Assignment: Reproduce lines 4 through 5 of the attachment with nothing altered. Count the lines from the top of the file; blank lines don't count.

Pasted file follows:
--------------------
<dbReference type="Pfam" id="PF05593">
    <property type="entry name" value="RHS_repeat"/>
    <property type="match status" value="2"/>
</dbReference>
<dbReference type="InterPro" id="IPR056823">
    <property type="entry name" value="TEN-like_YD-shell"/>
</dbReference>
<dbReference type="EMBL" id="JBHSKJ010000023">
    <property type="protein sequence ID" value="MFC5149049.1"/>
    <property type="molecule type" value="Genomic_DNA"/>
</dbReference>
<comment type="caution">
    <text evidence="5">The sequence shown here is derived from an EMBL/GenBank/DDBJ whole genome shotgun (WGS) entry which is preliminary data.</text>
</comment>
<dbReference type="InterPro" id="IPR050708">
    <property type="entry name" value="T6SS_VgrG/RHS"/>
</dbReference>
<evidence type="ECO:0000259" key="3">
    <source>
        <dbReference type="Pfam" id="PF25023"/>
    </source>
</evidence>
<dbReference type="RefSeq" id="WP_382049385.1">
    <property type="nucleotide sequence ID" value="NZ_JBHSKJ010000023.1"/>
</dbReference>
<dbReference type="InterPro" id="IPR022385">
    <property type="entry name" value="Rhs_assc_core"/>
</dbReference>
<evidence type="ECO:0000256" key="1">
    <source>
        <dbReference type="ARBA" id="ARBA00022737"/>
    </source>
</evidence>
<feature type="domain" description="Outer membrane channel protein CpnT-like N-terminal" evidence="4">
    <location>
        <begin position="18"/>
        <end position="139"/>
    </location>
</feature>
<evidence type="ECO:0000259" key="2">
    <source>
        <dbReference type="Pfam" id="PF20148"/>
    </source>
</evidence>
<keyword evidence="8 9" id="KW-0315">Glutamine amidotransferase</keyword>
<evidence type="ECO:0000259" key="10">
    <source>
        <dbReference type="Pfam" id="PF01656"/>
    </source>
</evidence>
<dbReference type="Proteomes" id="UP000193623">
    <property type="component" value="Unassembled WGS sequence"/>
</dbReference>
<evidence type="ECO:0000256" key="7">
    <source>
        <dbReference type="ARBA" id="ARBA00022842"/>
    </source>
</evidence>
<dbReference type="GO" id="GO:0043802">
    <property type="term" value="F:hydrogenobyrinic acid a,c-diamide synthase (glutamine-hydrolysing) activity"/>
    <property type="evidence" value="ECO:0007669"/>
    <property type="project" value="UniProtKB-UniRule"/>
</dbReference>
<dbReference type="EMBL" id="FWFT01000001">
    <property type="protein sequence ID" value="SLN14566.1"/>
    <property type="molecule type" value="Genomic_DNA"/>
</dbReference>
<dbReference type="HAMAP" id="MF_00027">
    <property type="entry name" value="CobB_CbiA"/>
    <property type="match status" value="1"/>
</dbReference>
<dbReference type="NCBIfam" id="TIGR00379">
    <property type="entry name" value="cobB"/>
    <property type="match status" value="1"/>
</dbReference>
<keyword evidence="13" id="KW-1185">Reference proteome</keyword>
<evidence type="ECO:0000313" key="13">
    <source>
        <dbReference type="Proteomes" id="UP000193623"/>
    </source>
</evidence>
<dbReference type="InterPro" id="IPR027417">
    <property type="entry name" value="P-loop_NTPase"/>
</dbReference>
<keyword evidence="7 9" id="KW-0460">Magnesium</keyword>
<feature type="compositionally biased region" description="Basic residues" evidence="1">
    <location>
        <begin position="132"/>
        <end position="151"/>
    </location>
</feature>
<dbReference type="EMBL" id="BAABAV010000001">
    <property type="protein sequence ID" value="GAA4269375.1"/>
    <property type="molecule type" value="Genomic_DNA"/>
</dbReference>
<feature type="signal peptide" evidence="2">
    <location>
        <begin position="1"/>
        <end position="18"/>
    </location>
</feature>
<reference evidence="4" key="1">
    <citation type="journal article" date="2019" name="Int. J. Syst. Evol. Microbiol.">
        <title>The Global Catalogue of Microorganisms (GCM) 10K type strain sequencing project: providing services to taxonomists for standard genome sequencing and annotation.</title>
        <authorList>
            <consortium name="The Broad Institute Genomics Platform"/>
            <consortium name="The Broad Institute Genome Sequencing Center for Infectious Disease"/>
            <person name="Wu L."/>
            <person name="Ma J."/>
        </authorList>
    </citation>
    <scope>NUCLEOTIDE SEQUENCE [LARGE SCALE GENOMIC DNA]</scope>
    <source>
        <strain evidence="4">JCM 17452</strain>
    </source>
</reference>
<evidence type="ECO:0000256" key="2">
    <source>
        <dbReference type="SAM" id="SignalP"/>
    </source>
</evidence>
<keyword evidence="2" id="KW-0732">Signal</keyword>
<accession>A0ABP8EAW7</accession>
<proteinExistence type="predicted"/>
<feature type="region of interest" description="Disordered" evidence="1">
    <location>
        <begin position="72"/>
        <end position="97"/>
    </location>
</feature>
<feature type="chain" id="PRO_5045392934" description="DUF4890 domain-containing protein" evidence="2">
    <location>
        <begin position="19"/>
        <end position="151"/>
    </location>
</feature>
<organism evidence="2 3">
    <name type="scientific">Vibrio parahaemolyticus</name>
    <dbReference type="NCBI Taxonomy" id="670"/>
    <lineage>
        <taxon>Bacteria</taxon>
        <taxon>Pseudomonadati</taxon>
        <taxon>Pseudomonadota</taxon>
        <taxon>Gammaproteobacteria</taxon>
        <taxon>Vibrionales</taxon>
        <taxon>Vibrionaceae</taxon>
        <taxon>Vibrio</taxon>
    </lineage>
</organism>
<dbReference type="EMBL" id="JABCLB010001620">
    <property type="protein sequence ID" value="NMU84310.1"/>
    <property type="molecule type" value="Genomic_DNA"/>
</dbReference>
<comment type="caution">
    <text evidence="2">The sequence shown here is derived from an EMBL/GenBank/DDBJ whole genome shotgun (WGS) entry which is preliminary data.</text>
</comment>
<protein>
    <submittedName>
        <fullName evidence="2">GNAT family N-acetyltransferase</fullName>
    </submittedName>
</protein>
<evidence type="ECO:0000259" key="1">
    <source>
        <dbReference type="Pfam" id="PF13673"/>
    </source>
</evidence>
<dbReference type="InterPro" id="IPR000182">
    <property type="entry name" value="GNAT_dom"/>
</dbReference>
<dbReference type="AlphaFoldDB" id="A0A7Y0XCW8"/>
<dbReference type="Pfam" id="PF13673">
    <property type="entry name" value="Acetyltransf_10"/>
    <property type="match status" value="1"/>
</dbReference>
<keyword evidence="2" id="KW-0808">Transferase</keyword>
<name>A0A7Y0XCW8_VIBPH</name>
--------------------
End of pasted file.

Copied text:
</dbReference>
<dbReference type="InterPro" id="IPR056823">